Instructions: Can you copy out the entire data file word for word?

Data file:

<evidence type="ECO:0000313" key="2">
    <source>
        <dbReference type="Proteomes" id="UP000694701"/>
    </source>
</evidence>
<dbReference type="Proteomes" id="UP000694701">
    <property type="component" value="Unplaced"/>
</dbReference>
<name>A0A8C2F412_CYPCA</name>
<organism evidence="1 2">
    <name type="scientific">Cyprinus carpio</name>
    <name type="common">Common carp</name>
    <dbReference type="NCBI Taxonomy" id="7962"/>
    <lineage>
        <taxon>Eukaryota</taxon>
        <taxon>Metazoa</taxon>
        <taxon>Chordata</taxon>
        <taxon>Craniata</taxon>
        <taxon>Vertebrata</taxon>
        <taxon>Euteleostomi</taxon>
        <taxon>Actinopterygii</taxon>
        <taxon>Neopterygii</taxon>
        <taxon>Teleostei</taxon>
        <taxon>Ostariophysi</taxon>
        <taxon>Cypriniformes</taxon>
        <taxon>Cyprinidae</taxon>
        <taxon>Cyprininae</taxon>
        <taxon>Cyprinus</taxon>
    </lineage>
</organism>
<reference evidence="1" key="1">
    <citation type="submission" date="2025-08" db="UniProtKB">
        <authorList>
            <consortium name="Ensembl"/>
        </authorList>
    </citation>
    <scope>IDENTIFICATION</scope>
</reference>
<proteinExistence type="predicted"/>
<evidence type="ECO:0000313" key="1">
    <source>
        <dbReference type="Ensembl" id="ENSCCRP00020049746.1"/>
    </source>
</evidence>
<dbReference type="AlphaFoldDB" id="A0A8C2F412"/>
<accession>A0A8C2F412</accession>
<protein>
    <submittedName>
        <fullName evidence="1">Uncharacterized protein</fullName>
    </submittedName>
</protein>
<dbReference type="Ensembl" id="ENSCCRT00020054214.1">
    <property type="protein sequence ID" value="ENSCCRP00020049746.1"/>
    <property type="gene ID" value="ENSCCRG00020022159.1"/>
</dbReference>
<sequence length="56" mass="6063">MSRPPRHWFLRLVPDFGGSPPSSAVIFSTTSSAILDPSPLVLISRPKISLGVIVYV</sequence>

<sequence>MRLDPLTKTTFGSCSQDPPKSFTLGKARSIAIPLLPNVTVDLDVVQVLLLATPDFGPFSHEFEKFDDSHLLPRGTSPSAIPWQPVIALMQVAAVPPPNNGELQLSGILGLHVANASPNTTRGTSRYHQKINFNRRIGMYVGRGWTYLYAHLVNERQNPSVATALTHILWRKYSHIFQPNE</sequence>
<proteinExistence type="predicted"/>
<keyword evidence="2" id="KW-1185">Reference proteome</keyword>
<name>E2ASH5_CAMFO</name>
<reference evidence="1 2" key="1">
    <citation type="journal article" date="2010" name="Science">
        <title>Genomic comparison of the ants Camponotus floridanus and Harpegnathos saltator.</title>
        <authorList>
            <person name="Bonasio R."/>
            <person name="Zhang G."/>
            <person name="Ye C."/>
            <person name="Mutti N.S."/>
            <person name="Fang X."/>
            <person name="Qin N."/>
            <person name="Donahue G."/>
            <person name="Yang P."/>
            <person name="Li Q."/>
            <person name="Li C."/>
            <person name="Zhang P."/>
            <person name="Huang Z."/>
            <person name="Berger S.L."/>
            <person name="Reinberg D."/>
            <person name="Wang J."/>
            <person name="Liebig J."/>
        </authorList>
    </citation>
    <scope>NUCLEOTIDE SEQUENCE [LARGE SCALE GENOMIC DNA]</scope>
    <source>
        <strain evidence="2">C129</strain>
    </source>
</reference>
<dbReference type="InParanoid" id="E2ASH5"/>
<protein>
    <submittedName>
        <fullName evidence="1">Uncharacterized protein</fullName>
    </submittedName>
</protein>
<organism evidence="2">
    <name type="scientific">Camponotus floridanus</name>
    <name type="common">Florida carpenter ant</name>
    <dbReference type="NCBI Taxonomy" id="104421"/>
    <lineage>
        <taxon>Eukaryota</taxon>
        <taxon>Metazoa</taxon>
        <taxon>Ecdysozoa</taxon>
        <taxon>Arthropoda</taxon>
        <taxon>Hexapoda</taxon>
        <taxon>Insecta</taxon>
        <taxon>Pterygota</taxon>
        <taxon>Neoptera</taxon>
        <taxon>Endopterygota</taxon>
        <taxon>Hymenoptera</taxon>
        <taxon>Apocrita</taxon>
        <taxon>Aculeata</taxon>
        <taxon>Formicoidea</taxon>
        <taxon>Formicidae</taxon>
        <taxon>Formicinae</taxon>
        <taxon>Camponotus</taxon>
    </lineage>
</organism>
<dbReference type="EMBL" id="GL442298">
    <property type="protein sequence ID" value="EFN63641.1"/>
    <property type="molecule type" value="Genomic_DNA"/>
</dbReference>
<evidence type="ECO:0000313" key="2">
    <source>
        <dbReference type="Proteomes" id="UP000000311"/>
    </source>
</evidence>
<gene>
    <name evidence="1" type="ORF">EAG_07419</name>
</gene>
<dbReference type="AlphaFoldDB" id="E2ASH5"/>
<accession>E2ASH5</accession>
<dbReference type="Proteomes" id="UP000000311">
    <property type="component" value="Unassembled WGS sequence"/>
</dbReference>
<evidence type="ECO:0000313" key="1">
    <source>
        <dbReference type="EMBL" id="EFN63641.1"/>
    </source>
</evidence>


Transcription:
<evidence type="ECO:0000313" key="2">
    <source>
        <dbReference type="Proteomes" id="UP000694701"/>
    </source>
</evidence>
<dbReference type="Proteomes" id="UP000694701">
    <property type="component" value="Unplaced"/>
</dbReference>
<name>A0A8C2F412_CYPCA</name>
<organism evidence="1 2">
    <name type="scientific">Cyprinus carpio</name>
    <name type="common">Common carp</name>
    <dbReference type="NCBI Taxonomy" id="7962"/>
    <lineage>
        <taxon>Eukaryota</taxon>
        <taxon>Metazoa</taxon>
        <taxon>Chordata</taxon>
        <taxon>Craniata</taxon>
        <taxon>Vertebrata</taxon>
        <taxon>Euteleostomi</taxon>
        <taxon>Actinopterygii</taxon>
        <taxon>Neopterygii</taxon>
        <taxon>Teleostei</taxon>
        <taxon>Ostariophysi</taxon>
        <taxon>Cypriniformes</taxon>
        <taxon>Cyprinidae</taxon>
        <taxon>Cyprininae</taxon>
        <taxon>Cyprinus</taxon>
    </lineage>
</organism>
<reference evidence="1" key="1">
    <citation type="submission" date="2025-08" db="UniProtKB">
        <authorList>
            <consortium name="Ensembl"/>
        </authorList>
    </citation>
    <scope>IDENTIFICATION</scope>
</reference>
<proteinExistence type="predicted"/>
<evidence type="ECO:0000313" key="1">
    <source>
        <dbReference type="Ensembl" id="ENSCCRP00020049746.1"/>
    </source>
</evidence>
<dbReference type="AlphaFoldDB" id="A0A8C2F412"/>
<accession>A0A8C2F412</accession>
<protein>
    <submittedName>
        <fullName evidence="1">Uncharacterized protein</fullName>
    </submittedName>
</protein>
<dbReference type="Ensembl" id="ENSCCRT00020054214.1">
    <property type="protein sequence ID" value="ENSCCRP00020049746.1"/>
    <property type="gene ID" value="ENSCCRG00020022159.1"/>
</dbReference>
<sequence length="56" mass="6063">MSRPPRHWFLRLVPDFGGSPPSSAVIFSTTSSAILDPSPLVLISRPKISLGVIVYV</sequence>

<sequence>MRLDPLTKTTFGSCSQDPPKSFTLGKARSIAIPLLPNVTVDLDVVQVLLLATPDFGPFSHEFEKFDDSHLLPRGTSPSAIPWQPVIALMQVAAVPPPNNGELQLSGILGLHVANASPNTTRGTSRYHQKINFNRRIGMYVGRGWTYLYAHLVNERQNPSVATALTHILWRKYSHIFQPNE</sequence>
<proteinExistence type="predicted"/>
<keyword evidence="2" id="KW-1185">Reference proteome</keyword>
<name>E2ASH5_CAMFO</name>
<reference evidence="1 2" key="1">
    <citation type="journal article" date="2010" name="Science">
        <title>Genomic comparison of the ants Camponotus floridanus and Harpegnathos saltator.</title>
        <authorList>
            <person name="Bonasio R."/>
            <person name="Zhang G."/>
            <person name="Ye C."/>
            <person name="Mutti N.S."/>
            <person name="Fang X."/>
            <person name="Qin N."/>
            <person name="Donahue G."/>
            <person name="Yang P."/>
            <person name="Li Q."/>
            <person name="Li C."/>
            <person name="Zhang P."/>
            <person name="Huang Z."/>
            <person name="Berger S.L."/>
            <person name="Reinberg D."/>
            <person name="Wang J."/>
            <person name="Liebig J."/>
        </authorList>
    </citation>
    <scope>NUCLEOTIDE SEQUENCE [LARGE SCALE GENOMIC DNA]</scope>
    <source>
        <strain evidence="2">C129</strain>
    </source>
</reference>
<dbReference type="InParanoid" id="E2ASH5"/>
<protein>
    <submittedName>
        <fullName evidence="1">Uncharacterized protein</fullName>
    </submittedName>
</protein>
<organism evidence="2">
    <name type="scientific">Camponotus floridanus</name>
    <name type="common">Florida carpenter ant</name>
    <dbReference type="NCBI Taxonomy" id="104421"/>
    <lineage>
        <taxon>Eukaryota</taxon>
        <taxon>Metazoa</taxon>
        <taxon>Ecdysozoa</taxon>
        <taxon>Arthropoda</taxon>
        <taxon>Hexapoda</taxon>
        <taxon>Insecta</taxon>
        <taxon>Pterygota</taxon>
        <taxon>Neoptera</taxon>
        <taxon>Endopterygota</taxon>
        <taxon>Hymenoptera</taxon>
        <taxon>Apocrita</taxon>
        <taxon>Aculeata</taxon>
        <taxon>Formicoidea</taxon>
        <taxon>Formicidae</taxon>
        <taxon>Formicinae</taxon>
        <taxon>Camponotus</taxon>
    </lineage>
</organism>
<dbReference type="EMBL" id="GL442298">
    <property type="protein sequence ID" value="EFN63641.1"/>
    <property type="molecule type" value="Genomic_DNA"/>
</dbReference>
<evidence type="ECO:0000313" key="2">
    <source>
        <dbReference type="Proteomes" id="UP000000311"/>
    </source>
</evidence>
<gene>
    <name evidence="1" type="ORF">EAG_07419</name>
</gene>
<dbReference type="AlphaFoldDB" id="E2ASH5"/>
<accession>E2ASH5</accession>
<dbReference type="Proteomes" id="UP000000311">
    <property type="component" value="Unassembled WGS sequence"/>
</dbReference>
<evidence type="ECO:0000313" key="1">
    <source>
        <dbReference type="EMBL" id="EFN63641.1"/>
    </source>
</evidence>